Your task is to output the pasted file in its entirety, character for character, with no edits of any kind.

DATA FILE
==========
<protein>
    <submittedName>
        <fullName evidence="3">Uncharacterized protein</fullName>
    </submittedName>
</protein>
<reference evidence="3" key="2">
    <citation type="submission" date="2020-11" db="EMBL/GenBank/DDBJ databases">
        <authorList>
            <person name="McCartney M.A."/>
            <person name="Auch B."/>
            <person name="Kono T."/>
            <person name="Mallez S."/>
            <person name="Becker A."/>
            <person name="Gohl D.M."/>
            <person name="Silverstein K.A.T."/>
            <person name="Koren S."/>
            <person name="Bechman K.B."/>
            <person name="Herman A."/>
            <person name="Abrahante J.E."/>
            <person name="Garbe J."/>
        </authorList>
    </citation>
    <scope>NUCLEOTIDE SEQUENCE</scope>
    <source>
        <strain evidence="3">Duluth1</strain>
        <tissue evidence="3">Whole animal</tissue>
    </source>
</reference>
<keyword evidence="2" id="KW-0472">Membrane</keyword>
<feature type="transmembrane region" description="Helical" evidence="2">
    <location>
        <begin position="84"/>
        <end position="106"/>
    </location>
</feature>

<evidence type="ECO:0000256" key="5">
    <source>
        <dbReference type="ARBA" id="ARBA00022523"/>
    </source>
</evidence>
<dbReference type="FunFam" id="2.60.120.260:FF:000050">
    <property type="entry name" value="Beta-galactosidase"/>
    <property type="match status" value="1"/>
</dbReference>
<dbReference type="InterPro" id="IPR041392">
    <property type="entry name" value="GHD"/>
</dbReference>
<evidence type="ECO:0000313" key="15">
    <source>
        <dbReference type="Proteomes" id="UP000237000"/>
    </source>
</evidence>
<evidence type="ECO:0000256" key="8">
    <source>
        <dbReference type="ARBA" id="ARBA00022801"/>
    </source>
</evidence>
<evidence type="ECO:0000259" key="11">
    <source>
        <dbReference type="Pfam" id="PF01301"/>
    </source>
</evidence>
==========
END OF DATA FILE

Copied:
<protein>
    <submittedName>
        <fullName evidence="3">Uncharacterized protein</fullName>
    </submittedName>
</protein>
<reference evidence="3" key="2">
    <citation type="submission" date="2020-11" db="EMBL/GenBank/DDBJ databases">
        <authorList>
            <person name="McCartney M.A."/>
            <person name="Auch B."/>
            <person name="Kono T."/>
            <person name="Mallez S."/>
            <person name="Becker A."/>
            <person name="Gohl D.M."/>
            <person name="Silverstein K.A.T."/>
            <person name="Koren S."/>
            <person name="Bechman K.B."/>
            <person name="Herman A."/>
            <person name="Abrahante J.E."/>
            <person name="Garbe J."/>
        </authorList>
    </citation>
    <scope>NUCLEOTIDE SEQUENCE</scope>
    <source>
        <strain evidence="3">Duluth1</strain>
        <tissue evidence="3">Whole animal</tissue>
    </source>
</reference>
<keyword evidence="2" id="KW-0472">Membrane</keyword>
<feature type="transmembrane region" description="Helical" evidence="2">
    <location>
        <begin position="84"/>
        <end position="106"/>
    </location>
</feature>

<evidence type="ECO:0000256" key="5">
    <source>
        <dbReference type="ARBA" id="ARBA00022523"/>
    </source>
</evidence>
<dbReference type="FunFam" id="2.60.120.260:FF:000050">
    <property type="entry name" value="Beta-galactosidase"/>
    <property type="match status" value="1"/>
</dbReference>
<dbReference type="InterPro" id="IPR041392">
    <property type="entry name" value="GHD"/>
</dbReference>
<evidence type="ECO:0000313" key="15">
    <source>
        <dbReference type="Proteomes" id="UP000237000"/>
    </source>
</evidence>
<evidence type="ECO:0000256" key="8">
    <source>
        <dbReference type="ARBA" id="ARBA00022801"/>
    </source>
</evidence>
<evidence type="ECO:0000259" key="11">
    <source>
        <dbReference type="Pfam" id="PF01301"/>
    </source>
</evidence>